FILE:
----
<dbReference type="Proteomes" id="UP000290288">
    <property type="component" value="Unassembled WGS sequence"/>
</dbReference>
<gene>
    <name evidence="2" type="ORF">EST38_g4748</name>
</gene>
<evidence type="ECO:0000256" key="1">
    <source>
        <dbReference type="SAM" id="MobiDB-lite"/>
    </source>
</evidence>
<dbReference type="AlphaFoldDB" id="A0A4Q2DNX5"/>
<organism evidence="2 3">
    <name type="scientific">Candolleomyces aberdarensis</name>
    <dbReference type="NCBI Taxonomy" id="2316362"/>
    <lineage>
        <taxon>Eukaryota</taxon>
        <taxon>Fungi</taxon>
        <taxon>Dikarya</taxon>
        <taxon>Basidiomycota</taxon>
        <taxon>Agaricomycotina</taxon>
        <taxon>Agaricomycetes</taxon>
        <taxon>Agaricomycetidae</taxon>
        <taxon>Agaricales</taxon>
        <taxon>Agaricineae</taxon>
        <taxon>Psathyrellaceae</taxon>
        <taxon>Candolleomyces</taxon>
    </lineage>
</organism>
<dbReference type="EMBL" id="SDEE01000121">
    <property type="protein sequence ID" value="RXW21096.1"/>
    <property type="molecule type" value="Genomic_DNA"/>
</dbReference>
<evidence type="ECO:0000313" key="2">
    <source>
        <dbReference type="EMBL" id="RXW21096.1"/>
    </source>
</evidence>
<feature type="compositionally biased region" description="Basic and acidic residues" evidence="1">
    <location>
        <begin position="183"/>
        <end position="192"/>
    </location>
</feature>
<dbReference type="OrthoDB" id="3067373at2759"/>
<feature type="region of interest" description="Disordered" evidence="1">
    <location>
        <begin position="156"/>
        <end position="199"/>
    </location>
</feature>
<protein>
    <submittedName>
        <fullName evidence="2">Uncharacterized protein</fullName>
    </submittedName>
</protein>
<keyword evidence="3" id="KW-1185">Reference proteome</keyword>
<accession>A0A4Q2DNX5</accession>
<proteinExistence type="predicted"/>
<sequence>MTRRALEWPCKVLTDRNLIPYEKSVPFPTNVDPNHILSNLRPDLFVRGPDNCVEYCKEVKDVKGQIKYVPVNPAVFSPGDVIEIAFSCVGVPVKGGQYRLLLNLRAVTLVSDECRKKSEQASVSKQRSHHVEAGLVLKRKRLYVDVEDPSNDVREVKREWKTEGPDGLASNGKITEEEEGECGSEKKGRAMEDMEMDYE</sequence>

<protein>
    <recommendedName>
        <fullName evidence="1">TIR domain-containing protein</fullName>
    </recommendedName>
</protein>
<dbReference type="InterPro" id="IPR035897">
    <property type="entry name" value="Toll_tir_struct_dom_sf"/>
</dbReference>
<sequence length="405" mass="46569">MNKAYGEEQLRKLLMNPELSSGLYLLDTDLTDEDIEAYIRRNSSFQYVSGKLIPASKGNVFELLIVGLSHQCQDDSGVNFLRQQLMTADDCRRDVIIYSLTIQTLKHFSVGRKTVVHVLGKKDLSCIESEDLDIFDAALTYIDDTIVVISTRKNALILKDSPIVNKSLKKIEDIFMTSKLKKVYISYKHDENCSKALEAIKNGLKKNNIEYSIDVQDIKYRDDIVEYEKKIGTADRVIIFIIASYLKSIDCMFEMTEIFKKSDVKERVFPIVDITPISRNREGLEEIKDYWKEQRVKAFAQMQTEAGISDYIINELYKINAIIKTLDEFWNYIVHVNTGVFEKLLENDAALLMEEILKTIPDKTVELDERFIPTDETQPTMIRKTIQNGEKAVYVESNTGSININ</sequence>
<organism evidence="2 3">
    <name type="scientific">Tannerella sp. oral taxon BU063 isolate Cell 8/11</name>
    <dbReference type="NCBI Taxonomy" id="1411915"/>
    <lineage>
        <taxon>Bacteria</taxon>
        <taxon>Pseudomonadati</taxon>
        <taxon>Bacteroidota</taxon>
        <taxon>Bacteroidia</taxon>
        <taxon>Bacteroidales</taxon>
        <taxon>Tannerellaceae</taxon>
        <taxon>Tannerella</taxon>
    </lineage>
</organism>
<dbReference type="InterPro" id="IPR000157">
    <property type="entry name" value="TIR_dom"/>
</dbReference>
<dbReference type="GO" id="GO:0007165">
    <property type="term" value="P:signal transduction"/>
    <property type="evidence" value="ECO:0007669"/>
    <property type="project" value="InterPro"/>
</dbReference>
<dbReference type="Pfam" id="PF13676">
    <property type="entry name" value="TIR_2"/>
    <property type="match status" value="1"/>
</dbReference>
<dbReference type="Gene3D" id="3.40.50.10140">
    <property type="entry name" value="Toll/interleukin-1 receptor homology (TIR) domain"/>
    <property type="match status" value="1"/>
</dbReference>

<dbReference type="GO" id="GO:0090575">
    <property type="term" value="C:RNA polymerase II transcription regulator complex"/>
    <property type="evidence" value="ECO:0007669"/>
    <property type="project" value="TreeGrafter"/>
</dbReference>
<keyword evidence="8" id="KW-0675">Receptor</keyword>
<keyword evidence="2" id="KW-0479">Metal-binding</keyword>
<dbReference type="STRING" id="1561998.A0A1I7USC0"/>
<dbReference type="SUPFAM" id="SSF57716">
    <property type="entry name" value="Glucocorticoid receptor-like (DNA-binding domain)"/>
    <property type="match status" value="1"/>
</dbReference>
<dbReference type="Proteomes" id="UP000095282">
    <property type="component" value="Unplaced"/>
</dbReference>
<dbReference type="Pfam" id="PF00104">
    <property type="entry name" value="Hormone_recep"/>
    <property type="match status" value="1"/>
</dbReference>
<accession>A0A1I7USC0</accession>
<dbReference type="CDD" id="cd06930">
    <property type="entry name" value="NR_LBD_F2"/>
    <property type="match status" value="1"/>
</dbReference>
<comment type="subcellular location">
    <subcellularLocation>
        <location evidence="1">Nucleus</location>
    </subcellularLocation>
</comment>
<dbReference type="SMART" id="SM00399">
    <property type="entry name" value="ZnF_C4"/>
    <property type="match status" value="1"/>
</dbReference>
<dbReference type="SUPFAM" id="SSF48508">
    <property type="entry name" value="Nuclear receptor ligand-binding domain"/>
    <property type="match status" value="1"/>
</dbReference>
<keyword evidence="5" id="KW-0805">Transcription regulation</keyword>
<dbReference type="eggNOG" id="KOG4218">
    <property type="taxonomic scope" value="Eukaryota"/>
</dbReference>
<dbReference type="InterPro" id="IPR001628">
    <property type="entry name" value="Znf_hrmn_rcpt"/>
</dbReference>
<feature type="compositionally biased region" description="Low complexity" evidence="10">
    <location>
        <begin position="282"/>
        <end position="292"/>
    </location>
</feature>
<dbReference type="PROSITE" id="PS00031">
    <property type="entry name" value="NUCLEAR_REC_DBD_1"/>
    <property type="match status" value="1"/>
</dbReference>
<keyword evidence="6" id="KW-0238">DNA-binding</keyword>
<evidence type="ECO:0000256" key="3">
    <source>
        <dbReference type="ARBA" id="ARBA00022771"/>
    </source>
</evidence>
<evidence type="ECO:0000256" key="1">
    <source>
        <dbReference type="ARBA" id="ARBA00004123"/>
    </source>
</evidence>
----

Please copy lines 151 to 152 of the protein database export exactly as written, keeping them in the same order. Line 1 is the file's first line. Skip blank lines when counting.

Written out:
    <property type="match status" value="1"/>
</dbReference>